Then I realized that I had no idea how medical leave or disability insurance worked or what other possibilities were. And a number of reasons make it difficult to look into those things while in the midst of health issues – let alone after a traumatic accident of some sort. Sarcozona over at Tenure She Wrote recently wrote a wonderful post about some of these issues and more, and how to value and support [student] researchers with chronic illness. I think we should all take some time when we’re healthy to learn and think about how to deal when we’re not, for our own health and for times when we’re called upon to help or work with someone else like a student dealing with these issues. Talk to your HR representative, read that part of your employee/student handbook you may have glossed over, look into disability insurance – you never know when you might need the benefits suddenly!

In the meantime, take care of yourself and stay well!

 


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Part-time work in academia

Having it all can be a bit controversial. You can have it, or you can’t have it, you should have it or you shouldn’t.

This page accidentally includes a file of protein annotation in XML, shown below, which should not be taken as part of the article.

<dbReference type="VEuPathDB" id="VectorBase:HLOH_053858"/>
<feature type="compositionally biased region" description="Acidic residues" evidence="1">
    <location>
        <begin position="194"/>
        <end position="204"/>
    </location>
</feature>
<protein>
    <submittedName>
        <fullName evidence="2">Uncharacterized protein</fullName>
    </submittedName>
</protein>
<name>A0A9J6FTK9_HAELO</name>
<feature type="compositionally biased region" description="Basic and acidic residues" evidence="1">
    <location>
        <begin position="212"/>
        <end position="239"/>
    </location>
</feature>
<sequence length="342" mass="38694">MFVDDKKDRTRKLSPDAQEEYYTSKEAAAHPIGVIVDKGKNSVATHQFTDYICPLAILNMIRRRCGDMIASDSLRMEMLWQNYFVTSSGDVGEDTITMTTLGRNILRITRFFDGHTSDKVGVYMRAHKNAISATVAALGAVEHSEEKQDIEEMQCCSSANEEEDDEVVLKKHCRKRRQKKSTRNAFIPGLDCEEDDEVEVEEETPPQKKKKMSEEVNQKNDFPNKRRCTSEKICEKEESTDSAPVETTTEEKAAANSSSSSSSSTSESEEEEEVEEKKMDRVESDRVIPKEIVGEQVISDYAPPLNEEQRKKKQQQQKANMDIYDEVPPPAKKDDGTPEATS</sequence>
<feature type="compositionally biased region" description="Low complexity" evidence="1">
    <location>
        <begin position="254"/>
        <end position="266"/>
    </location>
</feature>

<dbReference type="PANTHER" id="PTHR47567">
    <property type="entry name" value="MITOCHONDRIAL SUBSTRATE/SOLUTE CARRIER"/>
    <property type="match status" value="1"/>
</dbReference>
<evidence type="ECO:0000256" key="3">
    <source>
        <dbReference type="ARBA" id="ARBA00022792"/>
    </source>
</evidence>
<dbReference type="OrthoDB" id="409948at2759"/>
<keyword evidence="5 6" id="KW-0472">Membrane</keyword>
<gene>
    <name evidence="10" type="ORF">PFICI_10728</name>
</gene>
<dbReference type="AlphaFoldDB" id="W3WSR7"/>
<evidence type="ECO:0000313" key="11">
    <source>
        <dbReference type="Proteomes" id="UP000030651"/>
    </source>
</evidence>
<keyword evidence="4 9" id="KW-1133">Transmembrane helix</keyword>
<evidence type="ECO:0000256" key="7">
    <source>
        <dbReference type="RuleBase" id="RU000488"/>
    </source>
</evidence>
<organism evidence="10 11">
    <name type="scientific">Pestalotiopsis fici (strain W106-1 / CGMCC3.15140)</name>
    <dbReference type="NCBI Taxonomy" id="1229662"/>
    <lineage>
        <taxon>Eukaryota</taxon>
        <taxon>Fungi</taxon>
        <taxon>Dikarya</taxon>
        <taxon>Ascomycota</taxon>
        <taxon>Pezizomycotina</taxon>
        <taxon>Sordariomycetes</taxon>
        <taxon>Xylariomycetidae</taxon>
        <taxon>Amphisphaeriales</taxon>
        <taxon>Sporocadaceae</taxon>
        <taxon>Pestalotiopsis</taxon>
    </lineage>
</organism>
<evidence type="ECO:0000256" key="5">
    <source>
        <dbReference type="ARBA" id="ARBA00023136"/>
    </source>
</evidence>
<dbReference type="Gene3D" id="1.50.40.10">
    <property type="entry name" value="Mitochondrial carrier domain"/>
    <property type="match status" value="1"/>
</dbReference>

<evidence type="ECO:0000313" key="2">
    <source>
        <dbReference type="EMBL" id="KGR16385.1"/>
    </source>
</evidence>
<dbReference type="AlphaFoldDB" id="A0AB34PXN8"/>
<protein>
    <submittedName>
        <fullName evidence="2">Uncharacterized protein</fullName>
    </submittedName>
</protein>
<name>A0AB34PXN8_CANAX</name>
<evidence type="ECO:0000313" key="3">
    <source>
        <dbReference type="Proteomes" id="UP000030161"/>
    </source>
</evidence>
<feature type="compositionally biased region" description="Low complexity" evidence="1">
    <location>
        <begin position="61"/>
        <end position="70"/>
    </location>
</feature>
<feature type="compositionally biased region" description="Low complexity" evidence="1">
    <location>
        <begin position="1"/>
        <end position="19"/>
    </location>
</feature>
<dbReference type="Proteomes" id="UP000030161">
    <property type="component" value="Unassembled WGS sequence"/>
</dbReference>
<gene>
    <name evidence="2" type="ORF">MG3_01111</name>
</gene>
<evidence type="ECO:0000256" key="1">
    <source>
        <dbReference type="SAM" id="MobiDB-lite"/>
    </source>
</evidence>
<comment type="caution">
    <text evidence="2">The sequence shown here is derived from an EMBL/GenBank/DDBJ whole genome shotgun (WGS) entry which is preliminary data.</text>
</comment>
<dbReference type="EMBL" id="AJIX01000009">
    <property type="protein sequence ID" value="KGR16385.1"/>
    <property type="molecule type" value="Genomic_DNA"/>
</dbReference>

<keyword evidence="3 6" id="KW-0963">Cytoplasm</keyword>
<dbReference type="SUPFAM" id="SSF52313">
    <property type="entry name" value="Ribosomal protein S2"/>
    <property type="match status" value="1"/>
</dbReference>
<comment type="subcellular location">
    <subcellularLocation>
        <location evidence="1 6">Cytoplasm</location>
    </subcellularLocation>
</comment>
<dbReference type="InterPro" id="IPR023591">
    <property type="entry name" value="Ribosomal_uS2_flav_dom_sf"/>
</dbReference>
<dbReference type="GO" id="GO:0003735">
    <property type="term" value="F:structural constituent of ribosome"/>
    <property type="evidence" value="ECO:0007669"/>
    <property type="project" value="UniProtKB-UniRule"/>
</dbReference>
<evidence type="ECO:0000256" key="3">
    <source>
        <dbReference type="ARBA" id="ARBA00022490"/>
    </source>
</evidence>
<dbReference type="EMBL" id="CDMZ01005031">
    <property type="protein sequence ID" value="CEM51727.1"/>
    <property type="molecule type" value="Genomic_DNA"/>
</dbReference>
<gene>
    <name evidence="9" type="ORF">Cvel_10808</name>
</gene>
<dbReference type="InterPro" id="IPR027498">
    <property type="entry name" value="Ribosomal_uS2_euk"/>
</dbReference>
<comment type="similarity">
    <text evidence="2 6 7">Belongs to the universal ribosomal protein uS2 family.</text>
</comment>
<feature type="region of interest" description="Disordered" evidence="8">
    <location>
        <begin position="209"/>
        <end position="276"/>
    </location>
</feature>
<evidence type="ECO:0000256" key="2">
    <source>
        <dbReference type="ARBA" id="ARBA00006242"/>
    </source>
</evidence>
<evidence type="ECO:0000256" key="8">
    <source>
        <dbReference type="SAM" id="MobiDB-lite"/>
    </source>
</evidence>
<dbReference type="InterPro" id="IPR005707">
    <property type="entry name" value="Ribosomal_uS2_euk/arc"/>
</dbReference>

I’m pretty sure I don’t want it all, but I do want a little bit of everything. Which brings us to a recent development in my career, part time work.

I personally feel that the current standard for work, either 40 hours a week or work as much as you can fit in without completely losing it, is for the most part unnecessary, unhelpful, and unsustainable for a happy and productive life. In the 1930s John Maynard Keynes predicted that by now we would be working much shorter weeks, perhaps as low as 15 hour work weeks*. Studies have shown that a 6 hour work day increases health without decreasing productivity **. So why do we continue to do it? There are a number of practical reasons and a number of cultural reasons. Universal healthcare would go a long way toward changing the practical reasons, though of course there are other hurdles. What about the cultural reasons? How does one change a culture? What if we ignore the societal pressures and find a way to make it work for ourselves?